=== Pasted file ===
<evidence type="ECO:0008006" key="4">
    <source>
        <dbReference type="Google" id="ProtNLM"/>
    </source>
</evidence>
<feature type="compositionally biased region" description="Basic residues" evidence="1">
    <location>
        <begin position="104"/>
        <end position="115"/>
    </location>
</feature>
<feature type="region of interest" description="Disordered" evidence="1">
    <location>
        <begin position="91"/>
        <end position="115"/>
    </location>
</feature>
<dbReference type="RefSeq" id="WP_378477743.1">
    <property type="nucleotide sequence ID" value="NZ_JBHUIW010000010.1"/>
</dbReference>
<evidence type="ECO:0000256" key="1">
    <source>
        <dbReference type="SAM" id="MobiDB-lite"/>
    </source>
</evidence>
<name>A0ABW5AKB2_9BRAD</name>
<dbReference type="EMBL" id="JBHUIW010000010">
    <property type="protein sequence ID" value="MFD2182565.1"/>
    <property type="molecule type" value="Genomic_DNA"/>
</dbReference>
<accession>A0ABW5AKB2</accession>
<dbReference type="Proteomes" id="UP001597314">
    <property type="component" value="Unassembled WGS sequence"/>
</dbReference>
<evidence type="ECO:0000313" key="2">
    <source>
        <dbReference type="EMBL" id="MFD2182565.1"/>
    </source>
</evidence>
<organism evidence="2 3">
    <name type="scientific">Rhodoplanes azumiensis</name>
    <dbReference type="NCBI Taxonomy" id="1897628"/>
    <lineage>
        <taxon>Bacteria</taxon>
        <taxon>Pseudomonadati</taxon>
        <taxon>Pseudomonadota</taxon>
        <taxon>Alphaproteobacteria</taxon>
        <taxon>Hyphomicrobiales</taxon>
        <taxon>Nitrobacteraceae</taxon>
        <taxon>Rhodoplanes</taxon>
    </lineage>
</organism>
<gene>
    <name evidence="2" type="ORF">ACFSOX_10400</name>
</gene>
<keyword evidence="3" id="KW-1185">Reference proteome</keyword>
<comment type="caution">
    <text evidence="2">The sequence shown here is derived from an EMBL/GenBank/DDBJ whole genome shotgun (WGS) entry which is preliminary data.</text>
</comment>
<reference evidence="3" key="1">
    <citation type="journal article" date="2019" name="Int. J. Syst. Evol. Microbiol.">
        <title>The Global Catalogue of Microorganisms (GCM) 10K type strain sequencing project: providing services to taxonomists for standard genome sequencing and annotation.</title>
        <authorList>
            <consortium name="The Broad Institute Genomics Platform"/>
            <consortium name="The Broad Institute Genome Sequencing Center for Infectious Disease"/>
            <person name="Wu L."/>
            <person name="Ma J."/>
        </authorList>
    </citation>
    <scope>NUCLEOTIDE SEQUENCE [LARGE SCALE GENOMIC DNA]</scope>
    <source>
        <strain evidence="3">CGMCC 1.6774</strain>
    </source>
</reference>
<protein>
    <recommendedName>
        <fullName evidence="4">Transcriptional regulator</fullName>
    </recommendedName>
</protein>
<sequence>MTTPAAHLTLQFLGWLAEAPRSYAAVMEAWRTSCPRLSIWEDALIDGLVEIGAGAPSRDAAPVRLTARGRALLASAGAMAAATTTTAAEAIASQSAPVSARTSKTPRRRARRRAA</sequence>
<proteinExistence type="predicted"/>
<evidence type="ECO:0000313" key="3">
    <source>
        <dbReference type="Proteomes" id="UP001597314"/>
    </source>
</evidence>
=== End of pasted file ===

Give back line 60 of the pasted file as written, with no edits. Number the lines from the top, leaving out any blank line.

<reference evidence="3" key="1">